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This week we're going back to the 1500s to share a great piece of choral music

It’s been a long week and so apologies this week’s offering is a bit later than planned, but here we go:


Thomas Tallis (c.1505-1585) is considered one of England’s greatest composers. He lived a long life which overlapped the reigns of several monarchs, including Henry VII, Henry the VIII and Elizabeth I. His great musical skill was recognised by the rulers, for whom he composed and performed. His success was aided by an ability to avoid falling out of favour with either the Catholic or Protestant monarchs despite being a Catholic himself. His student, the great composer William Byrd, was fined for his religious views, but Tallis seems to have avoided controversy. We know little about his early life other than that he was probably a chorister which explains some of his extraordinary skill in writing vocal music.


His music had a long-lasting influence on many composers. For example, nearly 400 hundred years later, Vaughan Williams based his Fantasia on a Theme by Thomas Tallis on the Third Mode Melody which Tallis contributed to the 1567 Psalter for the Archbishop of Canterbury.


As extra listening, you might like to explore the original Tallis and the Vaughan Williams Fantasia. Interestingly here, the words printed in the video provide some other musical links. “I heard the voice of Jesus say” is also commonly set to the hymn tune Kingsfold. Vaughan Williams used this as the basis for his Five Variants of Dives and Lazarus. And finally, Kingsfold is a variant of tune for the Irish folksong “The Star of the County Down” which choir members have been rehearsing as part of Adam’s new settings of British folksongs in The Songs of the Isles. Links to the Tallis, Vaughan Williams and Kingsfold are all included below.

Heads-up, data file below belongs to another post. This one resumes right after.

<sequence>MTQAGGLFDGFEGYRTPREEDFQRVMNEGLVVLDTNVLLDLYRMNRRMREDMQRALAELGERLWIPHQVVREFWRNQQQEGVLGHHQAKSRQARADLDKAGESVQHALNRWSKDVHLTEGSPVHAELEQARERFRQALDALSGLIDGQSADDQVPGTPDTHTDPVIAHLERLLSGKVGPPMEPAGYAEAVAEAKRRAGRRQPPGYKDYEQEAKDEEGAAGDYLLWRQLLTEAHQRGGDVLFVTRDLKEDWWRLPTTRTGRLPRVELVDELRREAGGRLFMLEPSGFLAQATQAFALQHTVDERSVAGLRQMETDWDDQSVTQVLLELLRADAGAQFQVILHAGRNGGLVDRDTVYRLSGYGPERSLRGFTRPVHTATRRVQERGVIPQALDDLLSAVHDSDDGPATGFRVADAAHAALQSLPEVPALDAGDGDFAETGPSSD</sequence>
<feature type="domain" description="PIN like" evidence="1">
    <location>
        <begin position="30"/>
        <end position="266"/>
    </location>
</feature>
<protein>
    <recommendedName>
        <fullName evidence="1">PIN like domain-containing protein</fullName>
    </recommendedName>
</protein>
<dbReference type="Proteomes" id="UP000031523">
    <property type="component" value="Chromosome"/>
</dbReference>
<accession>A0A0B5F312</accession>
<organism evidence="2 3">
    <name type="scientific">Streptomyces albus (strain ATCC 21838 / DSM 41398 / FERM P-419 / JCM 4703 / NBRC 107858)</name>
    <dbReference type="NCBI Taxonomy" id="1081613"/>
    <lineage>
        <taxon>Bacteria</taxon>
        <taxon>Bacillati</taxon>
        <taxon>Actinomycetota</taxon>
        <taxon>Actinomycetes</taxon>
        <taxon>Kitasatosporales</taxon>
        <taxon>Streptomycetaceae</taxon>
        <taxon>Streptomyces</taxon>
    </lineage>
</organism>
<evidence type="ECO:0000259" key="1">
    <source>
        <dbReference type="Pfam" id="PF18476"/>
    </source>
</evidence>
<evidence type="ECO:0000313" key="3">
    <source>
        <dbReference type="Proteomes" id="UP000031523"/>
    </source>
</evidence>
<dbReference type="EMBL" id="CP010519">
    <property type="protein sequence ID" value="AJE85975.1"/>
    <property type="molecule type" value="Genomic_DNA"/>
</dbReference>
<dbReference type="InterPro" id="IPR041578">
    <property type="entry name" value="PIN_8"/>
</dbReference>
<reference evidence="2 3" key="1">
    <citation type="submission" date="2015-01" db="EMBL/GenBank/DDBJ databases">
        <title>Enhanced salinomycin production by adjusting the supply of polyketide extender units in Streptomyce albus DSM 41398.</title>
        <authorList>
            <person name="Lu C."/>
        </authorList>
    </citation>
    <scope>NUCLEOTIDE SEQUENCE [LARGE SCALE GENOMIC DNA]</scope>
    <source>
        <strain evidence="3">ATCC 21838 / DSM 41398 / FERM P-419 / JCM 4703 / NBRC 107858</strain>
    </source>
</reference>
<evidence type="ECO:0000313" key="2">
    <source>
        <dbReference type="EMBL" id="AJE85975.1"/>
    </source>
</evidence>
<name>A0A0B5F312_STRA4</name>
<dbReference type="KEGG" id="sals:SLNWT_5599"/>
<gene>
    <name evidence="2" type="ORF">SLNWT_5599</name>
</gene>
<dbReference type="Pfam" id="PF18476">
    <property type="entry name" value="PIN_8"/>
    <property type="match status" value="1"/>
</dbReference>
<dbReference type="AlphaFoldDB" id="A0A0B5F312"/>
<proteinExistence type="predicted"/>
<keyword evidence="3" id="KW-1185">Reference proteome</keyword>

Our shared choral work for the week is one of Tallis’ most famous works: Spem in alium (translation: I have never put hope in any other). It may have been that Tallis was responding to a challenge to write a motet in forty parts to match a similar work by the Italian composer Alessandro Striggio, but there is some uncertainty about this. Indeed, the exact date of composition is debatable, and it has been suggested that Tallis may have written Spem in alium before Striggio wrote his forty-part work Ecce beatum lucem.

One of the challenges of performance for choirs is the number of parts. The motet is laid out for eight choirs of five voices each (Soprano, Alto, Tenor, Baritone and Bass), so with one singer per part, a choir needs forty members. It seems Tallis intended the choirs to be laid out in the round or in a horseshoe so the sound has a spatial element as parts pass from choir to choir in waves, interspersed with moments of tutti. The recording gives a visual indication of the scale and scope of Tallis’s achievement.

As you listen, you may be able to hear the seeds of the Poulenc motets we shared last week in this stunning choral work.































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